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Key Points

  • image Most small ureteral calculi will pass spontaneously or with the use of medical expulsive therapy, but larger stones (>6 mm) are better treated with ureteral stenting or lithotripsy.

  • image Benign prostatic hyperplasia can be managed effectively with medical therapy or minimally invasive endoscopic and robotic surgical techniques depending on the urinary symptoms, patient bother, prostate size, and patient’s therapeutic choice.

  • image Patients with recurrent urethral stricture after endoscopic treatment are unlikely to derive sustained benefit from future endoscopic therapies and should be referred for urethral reconstruction.

  • image The vast majority of renal trauma can be treated conservatively, with early surgical intervention reserved for persistent bleeding, renal vascular, or ureteral injuries.

  • image Extraperitoneal bladder ruptures can be treated conservatively, but intraperitoneal ruptures typically require surgical repair.

  • image Testicular torsion is an emergency where successful testicular salvage is inversely related to the delay in repair, so cases with a high degree of clinical suspicion should not wait for a radiologic diagnosis.

  • image Fournier’s gangrene is a rapidly progressive and potentially lethal condition that requires aggressive débridement and close follow-up due to the frequent need for repeat débridement.

  • image The management of early stage prostate cancer has changed significantly, with a much greater emphasis on risk stratification. Low risk patients are largely treated with active surveillance.

  • image Treatments for urinary incontinence and voiding dysfunction are varied depending on the etiology, severity, and bother of the symptom. Behavior modification, bladder retraining, and medical therapies can all be effective in improving symptoms without the need for surgery.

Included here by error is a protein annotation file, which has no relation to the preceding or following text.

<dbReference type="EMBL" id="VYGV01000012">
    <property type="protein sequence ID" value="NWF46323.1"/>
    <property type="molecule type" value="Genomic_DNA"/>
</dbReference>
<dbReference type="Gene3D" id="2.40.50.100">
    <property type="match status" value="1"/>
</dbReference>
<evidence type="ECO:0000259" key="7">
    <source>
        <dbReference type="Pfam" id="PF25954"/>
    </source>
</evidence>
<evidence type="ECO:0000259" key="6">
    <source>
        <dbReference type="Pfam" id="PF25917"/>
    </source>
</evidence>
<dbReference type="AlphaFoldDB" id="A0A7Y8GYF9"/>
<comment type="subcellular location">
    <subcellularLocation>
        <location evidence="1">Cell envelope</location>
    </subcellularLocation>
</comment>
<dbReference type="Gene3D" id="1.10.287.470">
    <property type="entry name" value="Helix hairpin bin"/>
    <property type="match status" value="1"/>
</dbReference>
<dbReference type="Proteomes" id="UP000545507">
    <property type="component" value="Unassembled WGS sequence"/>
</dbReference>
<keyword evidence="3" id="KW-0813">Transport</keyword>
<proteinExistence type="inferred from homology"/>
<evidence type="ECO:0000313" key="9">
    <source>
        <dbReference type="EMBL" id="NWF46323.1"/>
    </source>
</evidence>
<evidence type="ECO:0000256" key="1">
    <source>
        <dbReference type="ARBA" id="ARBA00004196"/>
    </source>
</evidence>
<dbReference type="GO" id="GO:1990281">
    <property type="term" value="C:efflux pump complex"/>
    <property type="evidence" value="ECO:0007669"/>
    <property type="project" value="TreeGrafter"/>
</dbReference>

The anatomic structures that generally require urologic management include the kidneys, adrenal glands, ureters, bladder, prostate, seminal vesicles, vas deferens, penis, urethra, scrotum, and testes. These organs are located in retroperitoneal or extraperitoneal spaces. However, a transperitoneal approach may be utilized to access the kidney, ureters, bladder, or retroperitoneal lymph nodes during certain urologic operations.

Kidney and Adrenal Gland

The kidneys are paired retroperitoneal organs that are invested in a fibro-fatty layer of tissue known as Gerota’s fascia. This natural barrier helps to tamponade bleeding and thus may provide renal and hemodynamic protection in cases of renal trauma or spontaneous renal hemorrhage. It also may assist in preventing tumor invasion into surrounding structures in the case of large renal masses. The kidneys are bordered posterolaterally by the quadratus lumborum muscle and posteromedially by the psoas muscle. Additionally, the diaphragm drapes across the posterior aspect of the superior pole of each kidney.

The left kidney is bordered anterolaterally by the spleen and descending colon. The pancreatic tail borders the anteromedial left kidney. The right kidney is bordered anterolaterally by the liver and the ascending colon. The second portion of the duodenum may be encountered near the right renal vessels and thus sometimes requires anteromedial reflection, known as the Kocher maneuver, to achieve intraoperative vascular control during right renal surgery.

The kidneys are ...

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